- Office of Attorney General Maura Healey
Media Contact for AG Healey Issues Advisory to Auto Dealers and Consumers Regarding Auto Sales During COVID-19 Pandemic
Boston — Attorney General Maura Healey today issued an advisory to Massachusetts automobile dealerships and consumers notifying them of their obligations and rights under the state consumer protection law relating to remote auto sales during the COVID-19 pandemic.
While all auto dealerships in Massachusetts are currently closed for in-person sales due to the pandemic, dealerships may still conduct online and phone sales if they follow guidance outlined in the Executive Office of Housing and Economic Development’s COVID-19 Essential Services FAQs, Transportation and Logistics. The AG’s Office warns that this prohibition on in-person transactions, while necessary to protect public health, increases the risk to consumers that their legal rights may be violated and that they may be more vulnerable to unfair and deceptive practices.
“Buying a car is one of the largest and most important purchases a consumer will make,” said AG Healey. “We want to protect consumers and make sure they know their rights, and also to notify dealers of their obligation to comply with state laws while the pandemic continues.”
Under state guidance, auto sales transactions have changed in two important ways: test drives are limited to one individual in the car, and all paperwork related to the sales transaction must be completed electronically, to the maximum extent feasible. The AG’s Office warns that these changes may deprive consumers of an important opportunity to make an informed purchase and fully understand the terms of their purchase contracts.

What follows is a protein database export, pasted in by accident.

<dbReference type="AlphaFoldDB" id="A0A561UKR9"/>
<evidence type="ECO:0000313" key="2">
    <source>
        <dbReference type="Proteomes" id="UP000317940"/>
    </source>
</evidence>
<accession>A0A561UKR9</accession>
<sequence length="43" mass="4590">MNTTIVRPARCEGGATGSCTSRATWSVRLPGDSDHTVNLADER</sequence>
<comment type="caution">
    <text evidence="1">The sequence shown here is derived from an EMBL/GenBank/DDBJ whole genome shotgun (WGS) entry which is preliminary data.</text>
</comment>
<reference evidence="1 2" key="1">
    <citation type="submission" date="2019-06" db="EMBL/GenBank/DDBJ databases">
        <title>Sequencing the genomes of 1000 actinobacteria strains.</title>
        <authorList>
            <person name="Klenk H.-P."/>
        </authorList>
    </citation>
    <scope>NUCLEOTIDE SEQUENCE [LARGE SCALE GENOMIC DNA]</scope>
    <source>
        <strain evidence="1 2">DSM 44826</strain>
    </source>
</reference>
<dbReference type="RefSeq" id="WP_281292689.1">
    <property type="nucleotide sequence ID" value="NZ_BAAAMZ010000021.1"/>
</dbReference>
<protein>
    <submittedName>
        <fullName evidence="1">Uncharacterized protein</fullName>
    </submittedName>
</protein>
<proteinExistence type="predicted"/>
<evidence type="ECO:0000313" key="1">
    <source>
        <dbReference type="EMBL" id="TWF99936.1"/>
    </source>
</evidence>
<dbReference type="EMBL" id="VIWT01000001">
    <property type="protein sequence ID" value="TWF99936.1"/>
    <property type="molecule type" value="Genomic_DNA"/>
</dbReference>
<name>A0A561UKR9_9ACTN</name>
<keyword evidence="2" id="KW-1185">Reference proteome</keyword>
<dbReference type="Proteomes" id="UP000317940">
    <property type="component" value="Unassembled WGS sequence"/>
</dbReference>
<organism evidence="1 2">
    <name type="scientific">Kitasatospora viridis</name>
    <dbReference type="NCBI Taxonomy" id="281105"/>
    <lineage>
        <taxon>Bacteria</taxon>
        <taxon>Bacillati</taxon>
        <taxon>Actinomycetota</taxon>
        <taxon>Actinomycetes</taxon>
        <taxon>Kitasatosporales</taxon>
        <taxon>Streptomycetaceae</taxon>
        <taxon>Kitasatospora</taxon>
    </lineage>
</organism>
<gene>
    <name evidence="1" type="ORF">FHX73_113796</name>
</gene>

In response to these concerns, the AG’s advisory reminds auto dealerships of their legal obligations in sales transactions under the Massachusetts consumer protection law, including:
- Auto sellers must disclose to a buyer any known fact that would influence the buyer not to complete the purchase.
- Dealerships must provide a complete copy of all sales and financing paperwork to the consumer when they execute the documents.
- Dealerships may not make statements to buyers verbally or in advertisements if they know, should know, or don’t have enough information to verify whether the statement is false or misleading. Failure to disclose defects or the condition of a vehicle may be considered a false or misleading statement.
- Dealerships must comply with existing statutes, rules, regulations or laws meant for the protection of the public’s health, safety or welfare that is intended to provide protection to consumers.
- Dealerships completing sales transactions in buyers’ homes are required to provide buyers with a three day right to cancel. Failure to disclose this right to cancellation in the contract allows the buyer the right to cancel until the omitted disclosure is corrected.
For more information on your rights when buying a vehicle, visit the AG’s website.
The AG’s Office has prioritized protecting Massachusetts consumers throughout the COVID-19 pandemic. Visit AG Healey’s COVID-19 resource page for information about how the AG’s Office can provide support during this crisis.